- Abrasion. An abrasion occurs when your skin rubs or scrapes against a rough or hard surface. …
- Laceration. A laceration is a deep cut or tearing of your skin. …
- Puncture. A puncture is a small hole caused by a long, pointy object, such as a nail or needle. …
When your skin is cut, scraped, or punctured, you usually start to bleed. Within minutes or even seconds, blood cells start to clump together and clot, protecting the wound and preventing further blood loss. These clots, which turn into scabs as they dry, are created by a type of blood cell called a platelet.
- Keep the wound moist – Scientific research has shown that a moist healing environment is beneficial for wound healing. …
- Wounds Heal Faster with Vaseline – Vaseline (petroleum jelly) not only keeps wounds clean and moist but also provides an occlusive layer, thus keeps the wound covered.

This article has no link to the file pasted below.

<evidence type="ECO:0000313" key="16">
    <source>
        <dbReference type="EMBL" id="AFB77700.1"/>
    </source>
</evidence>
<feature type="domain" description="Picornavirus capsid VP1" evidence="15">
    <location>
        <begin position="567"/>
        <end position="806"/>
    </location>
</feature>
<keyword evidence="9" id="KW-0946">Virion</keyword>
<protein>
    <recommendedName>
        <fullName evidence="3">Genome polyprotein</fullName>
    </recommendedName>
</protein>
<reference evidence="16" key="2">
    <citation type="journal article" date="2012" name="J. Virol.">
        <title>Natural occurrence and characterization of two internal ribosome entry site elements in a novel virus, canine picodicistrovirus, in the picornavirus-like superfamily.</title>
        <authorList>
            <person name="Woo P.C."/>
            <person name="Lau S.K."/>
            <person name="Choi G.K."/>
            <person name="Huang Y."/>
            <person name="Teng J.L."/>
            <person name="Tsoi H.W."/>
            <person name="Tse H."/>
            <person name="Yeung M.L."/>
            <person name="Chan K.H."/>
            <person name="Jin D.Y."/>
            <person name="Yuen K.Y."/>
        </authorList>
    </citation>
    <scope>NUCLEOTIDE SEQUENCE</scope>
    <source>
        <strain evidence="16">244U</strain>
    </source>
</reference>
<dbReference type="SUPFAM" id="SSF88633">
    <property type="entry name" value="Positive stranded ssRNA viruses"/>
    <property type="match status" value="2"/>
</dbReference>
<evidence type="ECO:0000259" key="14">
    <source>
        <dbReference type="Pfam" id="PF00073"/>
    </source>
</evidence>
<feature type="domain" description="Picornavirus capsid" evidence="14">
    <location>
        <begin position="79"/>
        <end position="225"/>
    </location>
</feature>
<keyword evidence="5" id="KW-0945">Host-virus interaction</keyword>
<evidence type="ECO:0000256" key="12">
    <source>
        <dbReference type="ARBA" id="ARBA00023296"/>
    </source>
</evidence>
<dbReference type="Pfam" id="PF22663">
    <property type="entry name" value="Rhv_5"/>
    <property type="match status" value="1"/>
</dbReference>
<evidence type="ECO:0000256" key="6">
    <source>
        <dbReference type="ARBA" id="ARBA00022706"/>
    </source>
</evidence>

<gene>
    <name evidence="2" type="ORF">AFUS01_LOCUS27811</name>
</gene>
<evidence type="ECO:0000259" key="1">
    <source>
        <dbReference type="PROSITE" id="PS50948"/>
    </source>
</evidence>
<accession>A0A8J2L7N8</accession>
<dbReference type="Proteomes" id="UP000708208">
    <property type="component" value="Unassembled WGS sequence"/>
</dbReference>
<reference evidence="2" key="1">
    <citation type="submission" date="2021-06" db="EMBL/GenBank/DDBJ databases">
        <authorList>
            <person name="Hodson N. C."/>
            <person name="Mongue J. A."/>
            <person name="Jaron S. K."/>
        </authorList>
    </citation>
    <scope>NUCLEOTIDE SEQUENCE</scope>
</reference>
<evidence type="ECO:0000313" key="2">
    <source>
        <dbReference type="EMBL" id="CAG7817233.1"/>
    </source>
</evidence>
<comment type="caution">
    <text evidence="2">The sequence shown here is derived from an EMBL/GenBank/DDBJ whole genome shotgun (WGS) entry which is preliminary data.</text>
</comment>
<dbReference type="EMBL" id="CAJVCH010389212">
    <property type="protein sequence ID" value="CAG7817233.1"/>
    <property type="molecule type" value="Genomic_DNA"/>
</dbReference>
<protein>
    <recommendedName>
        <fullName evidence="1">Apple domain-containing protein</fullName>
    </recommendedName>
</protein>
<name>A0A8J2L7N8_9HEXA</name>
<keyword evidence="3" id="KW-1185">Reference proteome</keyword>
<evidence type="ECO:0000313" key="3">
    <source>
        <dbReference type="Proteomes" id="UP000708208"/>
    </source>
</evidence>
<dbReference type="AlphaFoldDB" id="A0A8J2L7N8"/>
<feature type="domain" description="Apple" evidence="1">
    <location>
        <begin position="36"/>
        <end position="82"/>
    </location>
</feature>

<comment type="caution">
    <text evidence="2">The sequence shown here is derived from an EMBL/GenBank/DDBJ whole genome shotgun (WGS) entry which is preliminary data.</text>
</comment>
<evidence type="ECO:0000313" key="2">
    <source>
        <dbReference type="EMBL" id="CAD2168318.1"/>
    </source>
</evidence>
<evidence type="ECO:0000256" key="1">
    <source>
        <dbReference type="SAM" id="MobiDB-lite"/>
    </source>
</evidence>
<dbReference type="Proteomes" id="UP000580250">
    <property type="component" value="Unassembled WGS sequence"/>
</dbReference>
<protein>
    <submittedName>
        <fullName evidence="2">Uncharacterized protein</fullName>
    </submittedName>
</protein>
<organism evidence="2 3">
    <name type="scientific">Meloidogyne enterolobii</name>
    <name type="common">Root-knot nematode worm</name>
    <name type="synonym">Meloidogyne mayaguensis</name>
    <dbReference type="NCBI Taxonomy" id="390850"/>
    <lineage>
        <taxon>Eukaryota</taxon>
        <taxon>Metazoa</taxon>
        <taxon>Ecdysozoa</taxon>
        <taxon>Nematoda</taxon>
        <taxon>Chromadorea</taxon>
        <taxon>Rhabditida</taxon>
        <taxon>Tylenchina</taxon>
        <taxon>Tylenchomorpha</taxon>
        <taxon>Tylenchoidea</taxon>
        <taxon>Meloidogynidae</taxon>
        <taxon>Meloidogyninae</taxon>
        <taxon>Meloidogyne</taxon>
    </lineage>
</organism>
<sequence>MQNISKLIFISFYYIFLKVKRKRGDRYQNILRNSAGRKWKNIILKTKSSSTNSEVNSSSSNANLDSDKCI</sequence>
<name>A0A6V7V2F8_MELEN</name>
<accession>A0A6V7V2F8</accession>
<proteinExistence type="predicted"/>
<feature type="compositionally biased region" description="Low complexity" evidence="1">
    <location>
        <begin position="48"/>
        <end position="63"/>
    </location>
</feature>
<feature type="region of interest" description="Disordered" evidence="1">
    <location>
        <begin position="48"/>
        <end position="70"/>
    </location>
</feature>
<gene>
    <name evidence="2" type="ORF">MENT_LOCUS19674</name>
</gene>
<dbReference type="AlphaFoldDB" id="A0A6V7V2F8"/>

A handful of studies have found that when wounds are kept moist and covered, blood vessels regenerate faster and the number of cells that cause inflammation drop more rapidly than they do in wounds allowed to air out. It is best to keep a wound moist and covered for at least five days.
Doctors frequently prescribe antibiotics for wound infection, including:
- Amoxicillin-clavulanate (Augmentin, Augmentin-Duo)
- Cephalexin (Keflex)
- Clindamycin (Cleocin)
- Doxycycline (Doryx)
- Trimethoprim-sulfamethoxazole (Bactrim, Septra)